I've been taking Ibrance for a week right now. I'm still shocked that my insurance company approved it so quickly, given that it's primarily a breast cancer drug, and not a liposarcoma drug. But, they approved it and I've been taking it.
After a week, to be honest, the only side effect so far is some nausea right after I take it. I'm taking an anti-nausea medication with it, and that seems to be working just fine.
I know the side effects tend to be cumulative, although some people see problems with white cell counts fairly quickly. I am going to have a blood test done next week (CBC), just to make sure that nothing extreme is happening at the two week mark. After that, we will do the test monthly, just before I start each round.
My local medical oncologist was surprised at the decision Sloan Kettering made when they gave me Ibrance. She seemed to think that Yondelis or Halaven, both approved specifically for liposarcoma, even though Halaven is also a re-purposed breast cancer drug, might have been better choices.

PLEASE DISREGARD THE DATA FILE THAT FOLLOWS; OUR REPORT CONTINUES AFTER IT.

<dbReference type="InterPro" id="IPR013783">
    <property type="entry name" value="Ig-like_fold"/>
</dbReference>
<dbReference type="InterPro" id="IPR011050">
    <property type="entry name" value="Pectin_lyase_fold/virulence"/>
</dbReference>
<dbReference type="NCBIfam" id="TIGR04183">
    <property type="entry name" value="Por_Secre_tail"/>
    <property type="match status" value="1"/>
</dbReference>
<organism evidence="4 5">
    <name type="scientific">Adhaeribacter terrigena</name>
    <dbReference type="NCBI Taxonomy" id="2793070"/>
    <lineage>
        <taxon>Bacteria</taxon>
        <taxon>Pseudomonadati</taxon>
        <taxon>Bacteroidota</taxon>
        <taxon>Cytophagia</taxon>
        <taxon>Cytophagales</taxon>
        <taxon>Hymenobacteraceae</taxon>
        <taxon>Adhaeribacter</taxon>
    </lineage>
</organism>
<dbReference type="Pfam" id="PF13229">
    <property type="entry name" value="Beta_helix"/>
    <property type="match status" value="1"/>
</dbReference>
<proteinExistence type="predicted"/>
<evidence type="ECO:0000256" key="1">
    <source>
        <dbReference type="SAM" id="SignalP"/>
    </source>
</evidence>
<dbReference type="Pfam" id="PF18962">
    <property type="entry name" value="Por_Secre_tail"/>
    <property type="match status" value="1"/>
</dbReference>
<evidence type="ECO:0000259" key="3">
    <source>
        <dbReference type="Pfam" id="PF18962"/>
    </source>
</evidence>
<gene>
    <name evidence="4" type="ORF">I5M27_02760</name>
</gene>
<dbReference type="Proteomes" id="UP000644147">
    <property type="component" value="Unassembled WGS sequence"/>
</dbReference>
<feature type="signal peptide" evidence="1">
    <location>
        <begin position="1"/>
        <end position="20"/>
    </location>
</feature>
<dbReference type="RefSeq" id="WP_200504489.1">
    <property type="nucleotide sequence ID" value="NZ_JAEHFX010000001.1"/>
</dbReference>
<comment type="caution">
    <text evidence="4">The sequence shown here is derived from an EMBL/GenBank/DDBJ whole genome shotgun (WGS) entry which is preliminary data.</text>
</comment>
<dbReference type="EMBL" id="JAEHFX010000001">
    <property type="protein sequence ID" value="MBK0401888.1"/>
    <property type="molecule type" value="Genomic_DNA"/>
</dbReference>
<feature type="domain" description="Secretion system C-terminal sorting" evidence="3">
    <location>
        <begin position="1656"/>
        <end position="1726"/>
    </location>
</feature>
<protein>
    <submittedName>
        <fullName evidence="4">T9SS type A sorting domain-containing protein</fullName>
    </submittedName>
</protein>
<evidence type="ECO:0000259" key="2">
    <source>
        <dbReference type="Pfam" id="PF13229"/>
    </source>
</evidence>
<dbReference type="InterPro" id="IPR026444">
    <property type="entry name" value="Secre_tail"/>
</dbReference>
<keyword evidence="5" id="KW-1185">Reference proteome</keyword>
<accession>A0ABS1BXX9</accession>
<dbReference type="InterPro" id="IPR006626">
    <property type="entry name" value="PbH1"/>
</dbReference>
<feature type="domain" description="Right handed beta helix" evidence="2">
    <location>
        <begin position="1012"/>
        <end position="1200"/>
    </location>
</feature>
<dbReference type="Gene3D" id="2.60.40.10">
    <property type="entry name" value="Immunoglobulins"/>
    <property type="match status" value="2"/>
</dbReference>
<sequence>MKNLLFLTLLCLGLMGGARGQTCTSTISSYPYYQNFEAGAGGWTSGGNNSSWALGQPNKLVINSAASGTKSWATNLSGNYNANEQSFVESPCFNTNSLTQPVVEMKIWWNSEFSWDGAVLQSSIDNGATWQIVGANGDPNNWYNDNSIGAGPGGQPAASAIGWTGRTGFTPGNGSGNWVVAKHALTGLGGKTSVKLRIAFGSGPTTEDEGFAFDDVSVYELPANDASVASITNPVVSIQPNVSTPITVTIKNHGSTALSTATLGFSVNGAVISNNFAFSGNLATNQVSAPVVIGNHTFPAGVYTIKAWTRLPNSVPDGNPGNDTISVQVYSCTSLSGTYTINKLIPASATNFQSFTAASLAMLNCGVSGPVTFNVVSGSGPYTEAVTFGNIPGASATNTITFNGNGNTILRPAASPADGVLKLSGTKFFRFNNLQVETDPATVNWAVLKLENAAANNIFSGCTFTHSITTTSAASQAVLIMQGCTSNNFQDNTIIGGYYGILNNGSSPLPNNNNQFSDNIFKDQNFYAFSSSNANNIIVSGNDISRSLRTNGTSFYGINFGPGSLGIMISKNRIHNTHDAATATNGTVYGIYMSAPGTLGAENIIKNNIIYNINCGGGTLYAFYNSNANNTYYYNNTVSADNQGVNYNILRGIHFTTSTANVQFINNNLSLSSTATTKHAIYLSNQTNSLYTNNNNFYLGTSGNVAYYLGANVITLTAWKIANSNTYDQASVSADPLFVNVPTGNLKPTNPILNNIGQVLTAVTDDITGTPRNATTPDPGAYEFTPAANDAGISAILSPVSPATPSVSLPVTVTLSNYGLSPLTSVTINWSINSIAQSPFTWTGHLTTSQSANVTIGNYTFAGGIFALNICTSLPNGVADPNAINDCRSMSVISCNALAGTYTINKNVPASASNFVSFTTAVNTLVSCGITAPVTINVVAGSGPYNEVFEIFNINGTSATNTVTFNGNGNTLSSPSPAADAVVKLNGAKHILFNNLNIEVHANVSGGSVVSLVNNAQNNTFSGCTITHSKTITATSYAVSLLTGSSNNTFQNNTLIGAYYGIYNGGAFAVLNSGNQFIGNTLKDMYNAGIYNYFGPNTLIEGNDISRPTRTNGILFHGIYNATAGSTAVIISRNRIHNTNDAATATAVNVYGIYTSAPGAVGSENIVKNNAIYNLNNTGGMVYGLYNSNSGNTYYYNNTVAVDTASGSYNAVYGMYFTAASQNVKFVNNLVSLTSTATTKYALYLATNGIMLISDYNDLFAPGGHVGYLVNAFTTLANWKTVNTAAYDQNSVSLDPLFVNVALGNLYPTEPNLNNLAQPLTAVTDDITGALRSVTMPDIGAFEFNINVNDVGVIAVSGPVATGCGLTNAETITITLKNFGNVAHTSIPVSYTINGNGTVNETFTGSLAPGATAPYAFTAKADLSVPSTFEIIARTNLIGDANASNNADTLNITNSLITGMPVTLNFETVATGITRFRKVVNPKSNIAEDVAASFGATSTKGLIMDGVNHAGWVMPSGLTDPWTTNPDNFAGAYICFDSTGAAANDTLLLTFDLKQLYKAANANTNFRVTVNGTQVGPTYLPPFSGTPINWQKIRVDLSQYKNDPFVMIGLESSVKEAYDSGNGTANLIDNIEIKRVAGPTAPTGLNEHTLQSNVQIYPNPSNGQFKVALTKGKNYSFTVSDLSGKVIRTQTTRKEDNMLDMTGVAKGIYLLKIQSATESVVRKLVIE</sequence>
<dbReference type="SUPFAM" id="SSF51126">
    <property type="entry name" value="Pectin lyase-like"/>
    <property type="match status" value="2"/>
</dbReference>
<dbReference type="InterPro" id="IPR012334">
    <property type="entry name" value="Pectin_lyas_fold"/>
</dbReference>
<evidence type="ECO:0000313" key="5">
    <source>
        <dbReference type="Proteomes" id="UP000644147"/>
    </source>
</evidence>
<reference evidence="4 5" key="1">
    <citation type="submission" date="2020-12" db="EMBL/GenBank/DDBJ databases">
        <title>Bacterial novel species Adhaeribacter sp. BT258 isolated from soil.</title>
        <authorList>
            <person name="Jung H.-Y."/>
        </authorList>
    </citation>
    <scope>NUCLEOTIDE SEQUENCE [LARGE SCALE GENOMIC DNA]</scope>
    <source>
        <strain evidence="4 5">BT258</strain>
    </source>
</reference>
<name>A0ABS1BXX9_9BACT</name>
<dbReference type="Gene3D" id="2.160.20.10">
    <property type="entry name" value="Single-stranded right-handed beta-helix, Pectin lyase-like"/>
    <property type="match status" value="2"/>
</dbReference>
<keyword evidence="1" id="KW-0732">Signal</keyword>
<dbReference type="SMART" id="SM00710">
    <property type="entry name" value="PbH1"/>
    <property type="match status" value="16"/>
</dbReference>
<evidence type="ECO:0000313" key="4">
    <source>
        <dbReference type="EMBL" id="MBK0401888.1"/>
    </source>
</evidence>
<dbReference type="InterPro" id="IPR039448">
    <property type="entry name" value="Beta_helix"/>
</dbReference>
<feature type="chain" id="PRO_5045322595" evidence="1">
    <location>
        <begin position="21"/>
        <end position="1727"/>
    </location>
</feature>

But, I think she also understands that Sloan Kettering is calling the shots these days, and she didn't try to talk me into anything different.
I've noticed no effects in the gym so far.
I have been fighting a minor injury in the gym. I have a few "knots" in my right quad, and they seem to be causing my knee to track improperly. So, my right knee has been sore, mostly at the top of kneecap, but occasionally at the bottom of the kneecap as well.
I had been seeing a physical therapist to work on compensating for having lost most of right psoas muscle, but I think we are done with that aspect of therapy. I'm doing abdominal work in the gym with very few problems, and the movements that were really troubling me in July and early August, such as running, burpees, rope jumping, and box jumps, are all better now.
So, I'm still seeing the therapist, but now we are focusing on the knee. She's using a combo of dry needling, massage, ultrasound and Graston tools to work on releasing the knots. On my own, I'm biking more before CrossFit, to loosen up the quad. And, I'm using a barbell to roll over the knots in my quad. It hurts like hell, but things seem to be getting better. To be honest, the dry needling is the most painful of the treatments, but it seems to be helping, so I'm just going along with it.
I need my quad and knee to be better by the time I'm on snow for the ski season, and that could be just over 3 weeks away, although the long term forecast doesn't look great for snowmaking.
I'm hoping that just a few months of uninterrupted training will be enough to have me ready for the ski season. I have a new job at the mountain this year, and I expect to ski a lot more this winter than the past two years.